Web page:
History of the Beehive on Suffolk Street in Birmingham in the county of Warwickshire.


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Some history of the Beehive

The Beehive at No.38 and was located on the eastern side of Suffolk Street a few doors down from the junction of Cross Street, later Severn Street.

Birmingham : Gooch Estate Plan extract showing the location of the Beehive on Suffolk Street [1875]

The Beehive was a beer house. The licence of the house was transferred from Solomon Cooke to Eliza Coldrick in April 1871. In the following month she was brought up in front of the Bench, charged with having her house open during prohibited hours. She was fined 20s. and costs.

Canadian by birth, Eliza Coldrick was a widow and lived on the premises with her sister, Mary Greaves, along with her six children. She re-married early in the following year to the brassfounder John Whelcher.

In December 1875 the licence of the Beehive was transferred from Jane Careless to George Haddleton. Jane Careless did not stay for a full year because she took over the licence in January. George Haddleton did two calendar years before handing over to William Daniels. In April 1877 he was found guilty of being drunk on his own licensed premises and fined 10s. and costs. His successor, William Vaughan, was also described as an "intemperate publican" when convicted of the same offence in July 1881. Four years later, in June 1885, he was once again hauled in front of the magistrates on a charge of being drunk on his own premises. The publican was fined 10s. and costs. Within a few months, in October 1885, Joseph Freeman was granted the licence of the Beehive.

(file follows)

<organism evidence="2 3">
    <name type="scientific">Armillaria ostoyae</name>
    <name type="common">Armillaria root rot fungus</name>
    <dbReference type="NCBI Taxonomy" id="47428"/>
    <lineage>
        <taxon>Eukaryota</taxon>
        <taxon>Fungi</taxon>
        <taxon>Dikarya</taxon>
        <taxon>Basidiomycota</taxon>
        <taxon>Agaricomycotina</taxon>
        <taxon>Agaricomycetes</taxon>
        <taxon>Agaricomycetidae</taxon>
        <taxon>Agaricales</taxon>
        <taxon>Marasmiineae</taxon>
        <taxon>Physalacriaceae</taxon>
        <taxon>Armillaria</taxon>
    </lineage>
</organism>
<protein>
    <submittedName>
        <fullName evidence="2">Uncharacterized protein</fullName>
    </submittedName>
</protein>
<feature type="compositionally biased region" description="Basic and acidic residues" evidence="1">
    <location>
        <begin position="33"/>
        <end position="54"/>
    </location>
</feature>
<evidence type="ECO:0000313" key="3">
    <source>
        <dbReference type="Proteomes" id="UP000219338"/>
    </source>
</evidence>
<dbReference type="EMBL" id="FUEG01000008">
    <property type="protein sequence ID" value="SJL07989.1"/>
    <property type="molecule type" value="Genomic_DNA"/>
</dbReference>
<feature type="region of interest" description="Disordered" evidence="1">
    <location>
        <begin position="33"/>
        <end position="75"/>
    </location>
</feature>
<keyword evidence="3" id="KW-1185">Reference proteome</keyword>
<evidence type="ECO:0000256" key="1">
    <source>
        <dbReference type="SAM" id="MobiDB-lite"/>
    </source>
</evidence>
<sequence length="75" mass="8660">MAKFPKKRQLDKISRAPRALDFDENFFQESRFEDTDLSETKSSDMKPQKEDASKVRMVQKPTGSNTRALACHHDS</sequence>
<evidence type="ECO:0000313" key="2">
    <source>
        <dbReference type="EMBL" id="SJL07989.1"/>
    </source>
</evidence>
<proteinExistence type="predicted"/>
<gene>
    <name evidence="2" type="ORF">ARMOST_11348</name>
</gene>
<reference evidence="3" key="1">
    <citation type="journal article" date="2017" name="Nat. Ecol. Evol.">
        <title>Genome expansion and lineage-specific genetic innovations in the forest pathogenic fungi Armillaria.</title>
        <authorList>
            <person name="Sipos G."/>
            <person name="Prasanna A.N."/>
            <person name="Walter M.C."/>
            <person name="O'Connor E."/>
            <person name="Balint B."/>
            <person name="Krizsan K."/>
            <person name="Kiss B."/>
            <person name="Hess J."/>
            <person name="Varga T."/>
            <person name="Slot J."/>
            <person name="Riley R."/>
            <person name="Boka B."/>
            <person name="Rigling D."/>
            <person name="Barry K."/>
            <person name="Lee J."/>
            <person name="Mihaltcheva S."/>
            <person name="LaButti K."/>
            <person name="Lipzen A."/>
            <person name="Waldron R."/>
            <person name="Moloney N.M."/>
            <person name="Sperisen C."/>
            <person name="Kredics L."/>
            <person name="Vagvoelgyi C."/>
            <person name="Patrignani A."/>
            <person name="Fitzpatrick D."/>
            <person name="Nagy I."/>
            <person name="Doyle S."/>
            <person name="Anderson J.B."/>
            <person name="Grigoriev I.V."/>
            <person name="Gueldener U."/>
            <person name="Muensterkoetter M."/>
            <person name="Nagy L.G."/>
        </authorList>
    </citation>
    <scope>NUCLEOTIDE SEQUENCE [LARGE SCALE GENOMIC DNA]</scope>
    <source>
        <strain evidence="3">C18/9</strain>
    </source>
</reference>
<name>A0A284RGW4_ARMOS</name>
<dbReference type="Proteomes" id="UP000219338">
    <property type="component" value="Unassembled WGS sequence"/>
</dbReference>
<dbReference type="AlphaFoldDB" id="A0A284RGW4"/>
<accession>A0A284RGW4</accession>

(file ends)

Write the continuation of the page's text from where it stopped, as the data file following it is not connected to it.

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Licensees of this pub

1871 - Solomon Cooke
1871 - Eliza Coldrick
1874 - 1875 Henry Hill
1875 - 1875 Jane Careless
1875 - 1877 George Haddleton
1877 - William Daniels
1878 - William Alfred Vaughan
1885 - Joseph Freeman
Note : this is not a complete list of licensees for this pub.

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Related Newspaper Articles

"Yesterday afternoon, Mr. Hawkes [Borough Coroner] held an inquest at his court, Moor Street, on the body of Joseph Studhulle Lupton, who met with his death by falling from a bedroom window in Suffolk Street early on Wednesday morning last. Sarah Ann Vaughan, landlady of the Beehive public-house, Suffolk Street, said the deceased had lodged at their house on and off for three years. He followed no regular employment. He attended auction sales, and got his living in a precarious way. Deceased was given to drink, and on Saturday night last he came home the worse for it. During Sunday he was taken very ill, and a doctor was sent for. He subsequently got better, and went to bed on Tuesday night in the same room as two other men. The next she heard of deceased was when someone came and kicked the door, and told her that he was lying on the pavement in the yard. George Brueton, 39 Suffolk Street, said he was going home about 12.30 a.m. Wednesday morning, and when he got to the top of the entry he heard a groan, and going in the direction from whence it came, he found the deceased lying insensible on the ground with only his shirt on. Witness called Mrs. Vaughan up, and then went in search of a crab, which he obtained, and deceased was taken to the Queen's Hospital, where he died a few minutes after admission. A verdict of "Accidental death by falling from a window" was returned."